Losing a game of hide-and-seek. Again.

by Katie on September 29, 2011

No bones about it, between getting busted so easily and hiking our tails off for nothing that morning, we were a bit discouraged. Okay, more than a bit.

I began questioning Brandon about still using my bow. And whether our fellow hunters thought I was crazy for still using it.

“Look, it’s your hunt,” he said, “You worked really hard to prepare to use your bow, and at the end of the day, you’re the one who has to live with how you handled it. Before we got here, we planned on putting in a good day-and-a-half, maybe two days with your bow. I’m ready to pull out the rifle whenever you are, but no sooner. If you’re happy with it, I’m fine using your bow the whole time and maybe going home empty-handed as a result of that. But it’s all on you.”

Tough love, huh? Not really. Directness is how we operate. And I was actually encouraged, and reminded I was there to please no one but myself. And despite a discouraging first stop of the day, I was still loving every minute of actually getting out in the field and close to so many antelope. It was quite a rush, even when it was a long shot.

We basically rolled the dice next, and went to a front pasture the first camp kill had come from the day before, since our fellow hunters had told us there was pretty decent rut activity going on there. We drove out to the far end of the pasture, after we’d seen three different herds of antelope. And of course, they saw us, too. Since it was well into the morning at this point, they were on high alert and all 20 to 30 antelope within a mile-long span scattered and bolted in four different directions throughout the pasture. One was a group of small bucks. There was a shooter-buck with them, but we’d already learned we needed a rutting buck for any chance of archery success. The second was about four does and a nice, respectable buck. The other herd didn’t give us a very good look before they topped over a hill, but we were fairly certain we caught a really nice buck with a bunch of does – the largest single herd we’d seen so far – a good sign as far as the size of the buck. Not that we were looking for that when we got there, but if we were going to have several options, might as well go big, right?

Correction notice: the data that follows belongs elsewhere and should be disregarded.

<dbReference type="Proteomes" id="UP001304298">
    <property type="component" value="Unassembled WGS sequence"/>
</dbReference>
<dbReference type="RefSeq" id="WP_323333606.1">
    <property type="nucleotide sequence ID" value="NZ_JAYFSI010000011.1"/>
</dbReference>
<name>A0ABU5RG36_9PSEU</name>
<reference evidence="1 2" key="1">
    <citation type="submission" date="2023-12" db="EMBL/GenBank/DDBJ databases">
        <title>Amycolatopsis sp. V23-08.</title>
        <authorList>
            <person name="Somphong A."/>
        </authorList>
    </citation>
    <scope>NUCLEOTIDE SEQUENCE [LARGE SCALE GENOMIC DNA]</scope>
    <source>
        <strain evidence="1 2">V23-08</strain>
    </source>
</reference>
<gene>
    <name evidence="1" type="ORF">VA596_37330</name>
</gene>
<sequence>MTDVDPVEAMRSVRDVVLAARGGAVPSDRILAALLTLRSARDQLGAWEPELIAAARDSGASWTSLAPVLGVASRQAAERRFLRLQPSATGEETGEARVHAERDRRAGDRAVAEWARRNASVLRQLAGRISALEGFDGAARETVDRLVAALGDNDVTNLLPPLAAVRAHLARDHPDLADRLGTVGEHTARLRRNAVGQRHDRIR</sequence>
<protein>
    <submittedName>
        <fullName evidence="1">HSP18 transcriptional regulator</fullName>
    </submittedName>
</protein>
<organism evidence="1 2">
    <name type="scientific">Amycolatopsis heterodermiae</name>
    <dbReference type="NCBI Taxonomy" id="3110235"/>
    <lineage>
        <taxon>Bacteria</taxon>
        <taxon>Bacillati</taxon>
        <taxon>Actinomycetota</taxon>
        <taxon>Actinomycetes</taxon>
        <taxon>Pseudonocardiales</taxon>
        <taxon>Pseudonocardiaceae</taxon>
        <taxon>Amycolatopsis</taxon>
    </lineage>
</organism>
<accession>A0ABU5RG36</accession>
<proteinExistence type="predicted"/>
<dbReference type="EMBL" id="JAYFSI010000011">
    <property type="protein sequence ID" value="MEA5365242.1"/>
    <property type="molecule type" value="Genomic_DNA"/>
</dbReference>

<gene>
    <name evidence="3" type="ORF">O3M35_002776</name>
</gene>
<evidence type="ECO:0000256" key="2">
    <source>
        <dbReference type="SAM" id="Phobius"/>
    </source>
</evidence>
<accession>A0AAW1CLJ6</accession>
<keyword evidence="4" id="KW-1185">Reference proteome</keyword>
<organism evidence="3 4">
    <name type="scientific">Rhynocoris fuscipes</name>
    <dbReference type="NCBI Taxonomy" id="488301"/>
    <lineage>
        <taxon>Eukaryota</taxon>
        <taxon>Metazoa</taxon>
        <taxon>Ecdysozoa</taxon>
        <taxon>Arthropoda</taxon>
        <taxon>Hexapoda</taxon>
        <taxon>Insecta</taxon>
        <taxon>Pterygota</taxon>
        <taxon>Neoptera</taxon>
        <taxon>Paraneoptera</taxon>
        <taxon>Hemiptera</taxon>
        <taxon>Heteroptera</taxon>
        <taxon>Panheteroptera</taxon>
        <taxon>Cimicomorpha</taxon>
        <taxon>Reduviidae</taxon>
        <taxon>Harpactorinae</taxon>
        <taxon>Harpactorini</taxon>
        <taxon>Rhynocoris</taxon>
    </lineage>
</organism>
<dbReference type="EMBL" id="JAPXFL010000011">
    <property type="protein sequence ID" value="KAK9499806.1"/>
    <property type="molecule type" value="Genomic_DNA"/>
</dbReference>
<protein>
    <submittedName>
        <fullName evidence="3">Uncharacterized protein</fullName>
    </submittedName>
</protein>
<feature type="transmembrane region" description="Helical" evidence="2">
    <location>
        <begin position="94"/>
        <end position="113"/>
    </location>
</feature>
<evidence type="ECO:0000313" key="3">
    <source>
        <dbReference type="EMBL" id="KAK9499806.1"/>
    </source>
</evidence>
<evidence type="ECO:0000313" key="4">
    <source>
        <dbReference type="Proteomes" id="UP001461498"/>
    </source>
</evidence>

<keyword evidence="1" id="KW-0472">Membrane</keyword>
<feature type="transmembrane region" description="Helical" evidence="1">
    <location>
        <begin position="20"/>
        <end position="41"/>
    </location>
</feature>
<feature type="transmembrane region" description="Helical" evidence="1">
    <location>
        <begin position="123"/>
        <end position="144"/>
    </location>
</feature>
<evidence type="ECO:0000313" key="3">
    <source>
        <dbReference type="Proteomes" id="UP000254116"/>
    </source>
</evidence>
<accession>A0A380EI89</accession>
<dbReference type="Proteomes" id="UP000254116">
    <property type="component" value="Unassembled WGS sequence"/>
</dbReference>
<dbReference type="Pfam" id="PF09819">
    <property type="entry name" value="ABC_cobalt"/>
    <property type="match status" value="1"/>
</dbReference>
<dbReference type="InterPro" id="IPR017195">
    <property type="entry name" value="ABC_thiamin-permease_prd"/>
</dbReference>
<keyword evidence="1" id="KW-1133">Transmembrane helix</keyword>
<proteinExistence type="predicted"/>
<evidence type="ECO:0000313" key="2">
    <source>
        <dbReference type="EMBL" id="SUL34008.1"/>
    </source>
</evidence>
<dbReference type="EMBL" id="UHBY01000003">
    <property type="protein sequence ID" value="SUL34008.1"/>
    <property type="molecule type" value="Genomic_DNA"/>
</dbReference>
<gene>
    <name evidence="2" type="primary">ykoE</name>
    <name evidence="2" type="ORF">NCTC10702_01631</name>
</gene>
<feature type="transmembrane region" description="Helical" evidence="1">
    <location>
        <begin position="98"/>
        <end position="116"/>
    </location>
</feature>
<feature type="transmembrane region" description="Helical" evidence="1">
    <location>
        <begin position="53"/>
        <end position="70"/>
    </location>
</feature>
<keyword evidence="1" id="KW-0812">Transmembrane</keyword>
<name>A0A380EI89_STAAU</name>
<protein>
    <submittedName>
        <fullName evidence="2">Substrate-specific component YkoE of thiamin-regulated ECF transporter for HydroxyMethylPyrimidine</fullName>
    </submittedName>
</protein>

Unsure of how long it would take them to settle down, or if they even would at all, we still ventured out, and creeped behind the decoy for another half-mile or so out into a corner of the pasture, just on the other side of a small bowl we were pretty certain the largest herd was hiding out in. Brandon set up behind me with the decoy, in case our antelope topped over the hill in front of us, and I moved in a bit closer, got my range marks, and waited.

Pretty soon, a buck topped over the hill, and began feeding right along the ridge, oblivious to our presence. We snuck up a little closer, since we’d learned we really needed to be within less than 200 yards, preferably closer to 100, before we flashed our decoy. I ranged our buck at just under 150 yards, right before a couple does joined him. If there’s anything we took away from the whole experience, it’s that does are trouble. Aren’t females always smarter and more observant, anyway?

We went ahead and tried the decoy, but all three of these antelope wanted no part of it, and escaped. We waited a while longer, and watched the little buck herd run across a ridge, definitely leery of our presence.

This is about the time we got a message stating “another antelope execution complete.” Good news. Two of the three tags were now filled, and we were left as the only hunters on the whole place, giving us free range through every pasture. Not to mention, four extra hands to help spot for us. And of course, we were also very happy for them, as it was a first kill for my fellow lady-hunter.

We made the call to hike around the hill in front of us, and hopefully get a peak into the little bowl, while we waited on the first-kill couple to be our eyes on the other side.

We found the bowl empty. But no sooner could we let out a sigh about that before we saw antelope heads – and horns! – just over the top of the other side. We quickly and quietly made our way over to a big juniper, just about 20 yards below the top of that hill, and waited patiently, watching those pronghorns work along the top side of the hill, within 50 yards of us. Nearly shooting range, if we had a body view.

But, alas, we did not. Our spotters arrived, informed us the horn tips we could see were that of a “Big” buck, just as we had suspected. This was the couple who had killed their buck in this pasture the day before, but said they definitely hadn’t seen this buck in there.

In typical antelope fashion though, with us so close to being able to make a move, practically already inside shooting range, just without a visual, they decided to take an opposite turn. Not wanting to get this herd too riled up, in case we decided to come back later for a better opportunity, we waited until we got an “all-clear” from our spotters before hiking back out the way we came, a solid mile-plus back to the truck. On our way out, we did catch the herd running along the same ridge our little bucks had, and were able to put the binos on the buck. Sure enough, he proved to be a nice one, and was quickly deemed our “back-up, rifle buck,” in case our archery attempts proved fruitless.

Back to camp we headed to check out the big second kill of the hunt, pack lunches, and continue our pursuit…

[You guessed it, still more to come. No, I could not possibly draw this three-day hunt out any longer.]


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